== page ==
Despite the setbacks in Iraq, despite the long slow pullout from the recession that began in 2000, there is a happy mood in the country — we’ll get through whatever the problems are now, things will be better tomorrow, and for right now, we’ll all laugh about it together or maybe cry about it, but together, and the fact that we’re together will make it better.
I don’t want to paint with too broad a brush. There are pockets of constant complaining. The big cities of the east and west coasts, especially among people who make their living be complaining, are not so happy as North Idaho. Whole large swaths of the population who rationalize their own failings by thinking of themselves as victims, especially in big cities and heavy coffee drinking centers, have their own clubs. Those brotherhoods specialize in pessimism and anger as they spend the money they have inherited or receive as allowances from family, state, or university. The malcontents live on their frustration and envy of the people who are actually out there accomplishing things. That envy rises like the steam from the coffee and lattes they are endlessly drinking. The discontented survey the scene of those who are actually in the arena doing. Then they react with predictable jealousy and scorn. (And by the way, I wonder if we can positively correlate caffeine intake with levels of envy. I think we can.) But these people are a minority. They do not represent at all what I see as the upbeat, up tempo mood of America even with the Iraqi prison abuse scandals, even with the high price of gasoline. That predominant mood, at least as I see it, is still mostly determinedly happy. Even after 9/11, even after the mass rallies in Moslem nations against us, even after the Europeans have scorned us often and contemptuously, we are still living it up and mostly contented with our lives.
That this can be true is even more amazing when one considers the state of the mass media in America and the upside down fun house mirror that media presents to the nation.
The mass media outlets are usually based in New York City, Los Angeles, and Washington, D.C., all major centers of pessimism and anger. For reasons better understood by a psychiatrist than an actor and commentator, the people in the media in these places often — but not always — loathe and fear their own country in many ways. This shows in their endless “Hate America” pieces on the air, showing every kind of vice and crime and sorrow, and only rarely anything good. The news stories on the nightly news in America might just as well come from Al-Jazeera as from America, that is how filled with bitterness at their own country they are. America is torturing Arabs, repressing Black people, stealing the savings of the elderly, oppressing women, denying the elderly medical care. This in a nutshell is the news from the major networks and newspapers in America.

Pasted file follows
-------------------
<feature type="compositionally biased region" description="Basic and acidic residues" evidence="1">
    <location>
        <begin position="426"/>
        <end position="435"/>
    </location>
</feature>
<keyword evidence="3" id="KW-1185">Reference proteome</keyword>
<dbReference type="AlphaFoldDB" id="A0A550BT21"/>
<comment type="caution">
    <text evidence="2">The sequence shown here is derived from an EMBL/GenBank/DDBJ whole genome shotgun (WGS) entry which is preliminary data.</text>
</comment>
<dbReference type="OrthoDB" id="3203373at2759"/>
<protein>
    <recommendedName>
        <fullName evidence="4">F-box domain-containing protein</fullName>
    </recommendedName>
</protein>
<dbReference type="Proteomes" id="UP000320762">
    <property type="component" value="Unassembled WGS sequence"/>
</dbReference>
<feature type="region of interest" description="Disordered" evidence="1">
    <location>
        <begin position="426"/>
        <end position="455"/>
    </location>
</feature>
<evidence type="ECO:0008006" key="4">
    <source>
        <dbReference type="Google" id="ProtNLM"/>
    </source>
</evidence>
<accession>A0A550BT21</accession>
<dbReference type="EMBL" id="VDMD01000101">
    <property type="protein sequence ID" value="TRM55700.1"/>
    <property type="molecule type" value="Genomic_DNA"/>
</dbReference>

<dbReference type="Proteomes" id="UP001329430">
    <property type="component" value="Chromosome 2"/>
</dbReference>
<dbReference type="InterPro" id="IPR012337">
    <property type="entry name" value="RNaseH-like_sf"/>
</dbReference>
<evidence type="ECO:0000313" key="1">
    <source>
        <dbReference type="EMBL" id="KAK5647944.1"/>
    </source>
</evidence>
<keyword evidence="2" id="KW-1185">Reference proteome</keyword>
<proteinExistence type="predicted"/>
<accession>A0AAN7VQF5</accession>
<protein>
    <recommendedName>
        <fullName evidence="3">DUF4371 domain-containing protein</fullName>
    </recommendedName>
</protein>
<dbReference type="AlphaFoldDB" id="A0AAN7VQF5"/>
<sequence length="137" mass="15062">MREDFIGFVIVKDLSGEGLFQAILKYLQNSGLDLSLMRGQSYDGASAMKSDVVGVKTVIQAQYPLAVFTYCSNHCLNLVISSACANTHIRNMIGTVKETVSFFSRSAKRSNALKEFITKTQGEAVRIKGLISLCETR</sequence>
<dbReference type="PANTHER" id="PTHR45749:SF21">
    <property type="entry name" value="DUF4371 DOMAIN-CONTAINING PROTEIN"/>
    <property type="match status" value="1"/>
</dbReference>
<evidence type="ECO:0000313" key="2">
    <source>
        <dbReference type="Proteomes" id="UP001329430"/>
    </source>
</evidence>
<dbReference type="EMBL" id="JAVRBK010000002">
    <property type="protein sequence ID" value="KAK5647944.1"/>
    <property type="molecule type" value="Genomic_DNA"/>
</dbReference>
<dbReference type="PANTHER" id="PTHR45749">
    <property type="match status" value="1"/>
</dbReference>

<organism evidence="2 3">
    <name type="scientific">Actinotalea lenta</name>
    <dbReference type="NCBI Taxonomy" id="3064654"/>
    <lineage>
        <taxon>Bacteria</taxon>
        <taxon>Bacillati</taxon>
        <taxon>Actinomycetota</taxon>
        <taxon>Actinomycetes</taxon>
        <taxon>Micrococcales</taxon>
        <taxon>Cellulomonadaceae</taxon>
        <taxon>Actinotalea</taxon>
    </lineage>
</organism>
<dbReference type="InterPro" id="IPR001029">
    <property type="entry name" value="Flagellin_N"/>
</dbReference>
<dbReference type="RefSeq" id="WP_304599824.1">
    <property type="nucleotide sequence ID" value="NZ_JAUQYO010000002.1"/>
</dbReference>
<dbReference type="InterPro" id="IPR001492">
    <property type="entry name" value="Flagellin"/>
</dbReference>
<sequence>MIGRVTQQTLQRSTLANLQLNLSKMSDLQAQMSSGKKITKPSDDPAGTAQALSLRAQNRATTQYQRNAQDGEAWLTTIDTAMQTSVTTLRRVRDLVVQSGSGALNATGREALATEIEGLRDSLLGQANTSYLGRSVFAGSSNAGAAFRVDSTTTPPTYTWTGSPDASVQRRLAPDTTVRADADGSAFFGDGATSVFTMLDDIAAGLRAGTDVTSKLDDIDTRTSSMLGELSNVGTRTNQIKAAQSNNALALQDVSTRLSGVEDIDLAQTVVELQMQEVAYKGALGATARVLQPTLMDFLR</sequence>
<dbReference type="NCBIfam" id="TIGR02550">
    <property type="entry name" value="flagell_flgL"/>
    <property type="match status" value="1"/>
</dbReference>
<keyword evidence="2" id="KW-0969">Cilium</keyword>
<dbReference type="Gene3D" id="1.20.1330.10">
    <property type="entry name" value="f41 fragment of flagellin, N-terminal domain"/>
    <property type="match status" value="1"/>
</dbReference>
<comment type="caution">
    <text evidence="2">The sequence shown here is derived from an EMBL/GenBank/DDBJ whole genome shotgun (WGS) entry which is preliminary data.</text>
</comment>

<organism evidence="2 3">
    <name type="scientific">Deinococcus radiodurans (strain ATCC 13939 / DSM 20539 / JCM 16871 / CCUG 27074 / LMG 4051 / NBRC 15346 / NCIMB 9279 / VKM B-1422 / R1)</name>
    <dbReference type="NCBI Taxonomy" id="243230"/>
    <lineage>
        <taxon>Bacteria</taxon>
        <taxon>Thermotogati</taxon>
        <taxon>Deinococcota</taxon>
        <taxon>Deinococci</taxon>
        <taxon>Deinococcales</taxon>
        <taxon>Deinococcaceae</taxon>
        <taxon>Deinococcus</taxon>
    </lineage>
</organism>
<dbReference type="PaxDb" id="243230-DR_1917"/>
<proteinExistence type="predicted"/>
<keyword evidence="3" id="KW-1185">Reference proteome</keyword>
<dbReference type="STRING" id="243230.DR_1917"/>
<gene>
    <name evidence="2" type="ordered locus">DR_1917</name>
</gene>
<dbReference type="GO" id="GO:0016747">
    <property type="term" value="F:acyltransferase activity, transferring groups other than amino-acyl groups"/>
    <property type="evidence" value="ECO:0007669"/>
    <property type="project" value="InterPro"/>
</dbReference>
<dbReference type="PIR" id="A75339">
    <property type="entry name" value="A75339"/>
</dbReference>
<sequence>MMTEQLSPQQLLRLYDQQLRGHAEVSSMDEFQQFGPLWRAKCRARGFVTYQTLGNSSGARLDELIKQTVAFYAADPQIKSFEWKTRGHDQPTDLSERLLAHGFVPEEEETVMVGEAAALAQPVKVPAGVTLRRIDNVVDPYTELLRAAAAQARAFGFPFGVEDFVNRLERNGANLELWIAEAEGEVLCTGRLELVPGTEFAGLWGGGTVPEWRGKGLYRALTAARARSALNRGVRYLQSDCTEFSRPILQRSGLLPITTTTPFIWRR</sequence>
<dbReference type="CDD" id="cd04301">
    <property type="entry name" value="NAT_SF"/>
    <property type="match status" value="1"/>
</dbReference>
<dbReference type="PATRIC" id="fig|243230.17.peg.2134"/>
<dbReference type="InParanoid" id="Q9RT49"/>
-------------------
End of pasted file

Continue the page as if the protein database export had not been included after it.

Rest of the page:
As far as I can tell, their dismal view of the nation and their general level of hostility and anger are largely unrepresentative of what the true mood of the nation is. Certainly it is wildly unrepresentative of the state of the nation. This nation, by and large, is wildly prosperous and happy. People of color have made amazing progress. Women in particular have made amazing progress. The news on the TV might as well come from the moon.
THE FASCINATING PART IS this: No matter how much the media puts it out there, a lot of America is not buying it. You get some idea of how much of America is not buying it in the truth that at least as of this writing, with torrents of hysteria about mistreatment of suspected terrorist prisoners in Iraq, with endless efforts to connect this abuse directly with George W. Bush, Mr. Bush still holds a lead in many polls. The lead is slender, but with the gigantic propaganda war being waged against him night and day by the major media, it is deeply revealing that he is in the lead at all.
Why is that? Why is Mr. Bush still fairly popular, especially in the interior of the nation, the parts where the beautiful people do not live? Possibly it is because those friendly folks at Hill’s Resort and Bottle Bay and in Ripon, Wisconsin, and Grand Rapids, Michigan, and Dennison, Ohio, know that Mr. Bush is one of them. Despite his patrician upbringing and his wealth — modest indeed by John Kerry’s wife’s standards — Mr. Bush connects with America. In his optimism and outgoing boyish cheer he resonates with the ordinary citizen in this country far, far better than his opponents. He is the happy, outgoing kid in the high school class whom everyone wants to be friends with. Not because he’s the smartest or the richest or the handsomest. But because he’s in the best mood.
This is a nation built on optimism. It is an idealistic nation. We have one candidate, Mr. Bush, who says to Americans, “We are all members of the great, happy club called America. We are the city on the hill, the light of the world. Let’s be proud of ourselves and be happy. We make mistakes, but we try to correct them and go on to better days.”
The men and women laughing softly into the summer night at Priest Lake and Lake Pendoreille would feel comfortable with him and he would feel comfortable with them — and that may yet tell the tale in this election. He is one of us.